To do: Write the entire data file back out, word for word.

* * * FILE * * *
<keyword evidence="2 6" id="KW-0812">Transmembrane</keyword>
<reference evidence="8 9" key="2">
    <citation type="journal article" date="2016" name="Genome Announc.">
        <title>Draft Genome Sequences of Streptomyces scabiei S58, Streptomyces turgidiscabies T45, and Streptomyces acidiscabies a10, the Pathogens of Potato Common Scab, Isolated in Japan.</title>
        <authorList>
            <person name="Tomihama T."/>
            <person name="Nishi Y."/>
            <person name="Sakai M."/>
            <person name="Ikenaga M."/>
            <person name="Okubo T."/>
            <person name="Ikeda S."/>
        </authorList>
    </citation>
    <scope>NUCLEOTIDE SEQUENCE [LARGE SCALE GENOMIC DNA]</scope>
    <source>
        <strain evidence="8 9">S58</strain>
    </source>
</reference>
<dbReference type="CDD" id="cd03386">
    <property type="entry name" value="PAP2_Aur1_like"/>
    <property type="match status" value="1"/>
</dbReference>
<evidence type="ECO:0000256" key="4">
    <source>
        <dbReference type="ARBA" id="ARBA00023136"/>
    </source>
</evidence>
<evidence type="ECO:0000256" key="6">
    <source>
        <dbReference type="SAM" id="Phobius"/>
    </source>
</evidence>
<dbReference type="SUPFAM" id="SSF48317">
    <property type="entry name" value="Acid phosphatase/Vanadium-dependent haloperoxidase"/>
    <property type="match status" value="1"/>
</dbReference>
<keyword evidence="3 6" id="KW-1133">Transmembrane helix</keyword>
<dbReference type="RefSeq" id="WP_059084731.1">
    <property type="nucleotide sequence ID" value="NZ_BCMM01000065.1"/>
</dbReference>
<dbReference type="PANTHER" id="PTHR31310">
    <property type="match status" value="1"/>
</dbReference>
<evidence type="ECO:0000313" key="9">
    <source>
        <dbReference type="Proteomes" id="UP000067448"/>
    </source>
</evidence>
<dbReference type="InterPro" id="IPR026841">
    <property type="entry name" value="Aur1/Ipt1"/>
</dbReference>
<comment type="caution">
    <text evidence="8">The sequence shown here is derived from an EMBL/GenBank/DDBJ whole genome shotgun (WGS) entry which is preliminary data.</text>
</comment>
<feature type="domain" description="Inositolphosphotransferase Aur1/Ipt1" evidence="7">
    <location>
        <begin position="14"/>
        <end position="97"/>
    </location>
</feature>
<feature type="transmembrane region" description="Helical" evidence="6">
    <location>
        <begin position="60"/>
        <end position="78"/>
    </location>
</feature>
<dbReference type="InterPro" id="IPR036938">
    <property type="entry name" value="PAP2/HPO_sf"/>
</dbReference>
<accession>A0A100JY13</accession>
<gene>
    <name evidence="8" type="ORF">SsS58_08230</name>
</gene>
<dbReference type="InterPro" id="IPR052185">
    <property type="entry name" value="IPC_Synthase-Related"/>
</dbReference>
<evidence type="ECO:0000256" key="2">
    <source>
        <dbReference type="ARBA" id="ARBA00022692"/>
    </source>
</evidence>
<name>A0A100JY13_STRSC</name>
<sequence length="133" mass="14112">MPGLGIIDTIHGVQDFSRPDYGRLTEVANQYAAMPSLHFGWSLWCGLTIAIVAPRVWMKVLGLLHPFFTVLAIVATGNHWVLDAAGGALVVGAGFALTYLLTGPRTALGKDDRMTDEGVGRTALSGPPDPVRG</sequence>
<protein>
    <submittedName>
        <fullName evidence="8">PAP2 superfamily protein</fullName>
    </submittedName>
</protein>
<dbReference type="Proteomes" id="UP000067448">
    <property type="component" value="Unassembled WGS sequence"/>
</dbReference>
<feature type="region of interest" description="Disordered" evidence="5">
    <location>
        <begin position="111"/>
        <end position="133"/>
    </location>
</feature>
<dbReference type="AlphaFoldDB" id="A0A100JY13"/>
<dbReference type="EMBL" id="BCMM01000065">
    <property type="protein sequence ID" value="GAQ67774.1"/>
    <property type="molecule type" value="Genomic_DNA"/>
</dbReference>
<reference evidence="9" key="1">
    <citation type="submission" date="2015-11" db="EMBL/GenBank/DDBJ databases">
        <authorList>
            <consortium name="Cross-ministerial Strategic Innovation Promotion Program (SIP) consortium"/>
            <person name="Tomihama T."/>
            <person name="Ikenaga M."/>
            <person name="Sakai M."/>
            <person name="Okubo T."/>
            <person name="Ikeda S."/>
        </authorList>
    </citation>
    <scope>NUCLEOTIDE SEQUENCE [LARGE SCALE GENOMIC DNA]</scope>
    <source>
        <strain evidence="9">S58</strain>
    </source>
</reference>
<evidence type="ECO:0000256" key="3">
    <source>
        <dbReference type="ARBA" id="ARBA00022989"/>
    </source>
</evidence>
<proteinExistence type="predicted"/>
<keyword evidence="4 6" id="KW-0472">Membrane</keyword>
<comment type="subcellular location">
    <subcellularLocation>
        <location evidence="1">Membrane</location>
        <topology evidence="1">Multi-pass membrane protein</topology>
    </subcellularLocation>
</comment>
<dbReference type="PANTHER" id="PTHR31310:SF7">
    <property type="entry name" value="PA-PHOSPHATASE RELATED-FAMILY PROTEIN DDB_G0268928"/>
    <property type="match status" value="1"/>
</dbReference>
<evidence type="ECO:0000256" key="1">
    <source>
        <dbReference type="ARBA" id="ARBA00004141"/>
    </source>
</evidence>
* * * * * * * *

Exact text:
<keyword evidence="2 6" id="KW-0812">Transmembrane</keyword>
<reference evidence="8 9" key="2">
    <citation type="journal article" date="2016" name="Genome Announc.">
        <title>Draft Genome Sequences of Streptomyces scabiei S58, Streptomyces turgidiscabies T45, and Streptomyces acidiscabies a10, the Pathogens of Potato Common Scab, Isolated in Japan.</title>
        <authorList>
            <person name="Tomihama T."/>
            <person name="Nishi Y."/>
            <person name="Sakai M."/>
            <person name="Ikenaga M."/>
            <person name="Okubo T."/>
            <person name="Ikeda S."/>
        </authorList>
    </citation>
    <scope>NUCLEOTIDE SEQUENCE [LARGE SCALE GENOMIC DNA]</scope>
    <source>
        <strain evidence="8 9">S58</strain>
    </source>
</reference>
<dbReference type="CDD" id="cd03386">
    <property type="entry name" value="PAP2_Aur1_like"/>
    <property type="match status" value="1"/>
</dbReference>
<evidence type="ECO:0000256" key="4">
    <source>
        <dbReference type="ARBA" id="ARBA00023136"/>
    </source>
</evidence>
<evidence type="ECO:0000256" key="6">
    <source>
        <dbReference type="SAM" id="Phobius"/>
    </source>
</evidence>
<dbReference type="SUPFAM" id="SSF48317">
    <property type="entry name" value="Acid phosphatase/Vanadium-dependent haloperoxidase"/>
    <property type="match status" value="1"/>
</dbReference>
<keyword evidence="3 6" id="KW-1133">Transmembrane helix</keyword>
<dbReference type="RefSeq" id="WP_059084731.1">
    <property type="nucleotide sequence ID" value="NZ_BCMM01000065.1"/>
</dbReference>
<dbReference type="PANTHER" id="PTHR31310">
    <property type="match status" value="1"/>
</dbReference>
<evidence type="ECO:0000313" key="9">
    <source>
        <dbReference type="Proteomes" id="UP000067448"/>
    </source>
</evidence>
<dbReference type="InterPro" id="IPR026841">
    <property type="entry name" value="Aur1/Ipt1"/>
</dbReference>
<comment type="caution">
    <text evidence="8">The sequence shown here is derived from an EMBL/GenBank/DDBJ whole genome shotgun (WGS) entry which is preliminary data.</text>
</comment>
<feature type="domain" description="Inositolphosphotransferase Aur1/Ipt1" evidence="7">
    <location>
        <begin position="14"/>
        <end position="97"/>
    </location>
</feature>
<feature type="transmembrane region" description="Helical" evidence="6">
    <location>
        <begin position="60"/>
        <end position="78"/>
    </location>
</feature>
<dbReference type="InterPro" id="IPR036938">
    <property type="entry name" value="PAP2/HPO_sf"/>
</dbReference>
<accession>A0A100JY13</accession>
<gene>
    <name evidence="8" type="ORF">SsS58_08230</name>
</gene>
<dbReference type="InterPro" id="IPR052185">
    <property type="entry name" value="IPC_Synthase-Related"/>
</dbReference>
<evidence type="ECO:0000256" key="2">
    <source>
        <dbReference type="ARBA" id="ARBA00022692"/>
    </source>
</evidence>
<name>A0A100JY13_STRSC</name>
<sequence length="133" mass="14112">MPGLGIIDTIHGVQDFSRPDYGRLTEVANQYAAMPSLHFGWSLWCGLTIAIVAPRVWMKVLGLLHPFFTVLAIVATGNHWVLDAAGGALVVGAGFALTYLLTGPRTALGKDDRMTDEGVGRTALSGPPDPVRG</sequence>
<protein>
    <submittedName>
        <fullName evidence="8">PAP2 superfamily protein</fullName>
    </submittedName>
</protein>
<dbReference type="Proteomes" id="UP000067448">
    <property type="component" value="Unassembled WGS sequence"/>
</dbReference>
<feature type="region of interest" description="Disordered" evidence="5">
    <location>
        <begin position="111"/>
        <end position="133"/>
    </location>
</feature>
<dbReference type="AlphaFoldDB" id="A0A100JY13"/>
<dbReference type="EMBL" id="BCMM01000065">
    <property type="protein sequence ID" value="GAQ67774.1"/>
    <property type="molecule type" value="Genomic_DNA"/>
</dbReference>
<reference evidence="9" key="1">
    <citation type="submission" date="2015-11" db="EMBL/GenBank/DDBJ databases">
        <authorList>
            <consortium name="Cross-ministerial Strategic Innovation Promotion Program (SIP) consortium"/>
            <person name="Tomihama T."/>
            <person name="Ikenaga M."/>
            <person name="Sakai M."/>
            <person name="Okubo T."/>
            <person name="Ikeda S."/>
        </authorList>
    </citation>
    <scope>NUCLEOTIDE SEQUENCE [LARGE SCALE GENOMIC DNA]</scope>
    <source>
        <strain evidence="9">S58</strain>
    </source>
</reference>
<evidence type="ECO:0000256" key="3">
    <source>
        <dbReference type="ARBA" id="ARBA00022989"/>
    </source>
</evidence>
<proteinExistence type="predicted"/>
<keyword evidence="4 6" id="KW-0472">Membrane</keyword>
<comment type="subcellular location">
    <subcellularLocation>
        <location evidence="1">Membrane</location>
        <topology evidence="1">Multi-pass membrane protein</topology>
    </subcellularLocation>
</comment>
<dbReference type="PANTHER" id="PTHR31310:SF7">
    <property type="entry name" value="PA-PHOSPHATASE RELATED-FAMILY PROTEIN DDB_G0268928"/>
    <property type="match status" value="1"/>
</dbReference>
<evidence type="ECO:0000256" key="1">
    <source>
        <dbReference type="ARBA" id="ARBA00004141"/>
    </source>
</evidence>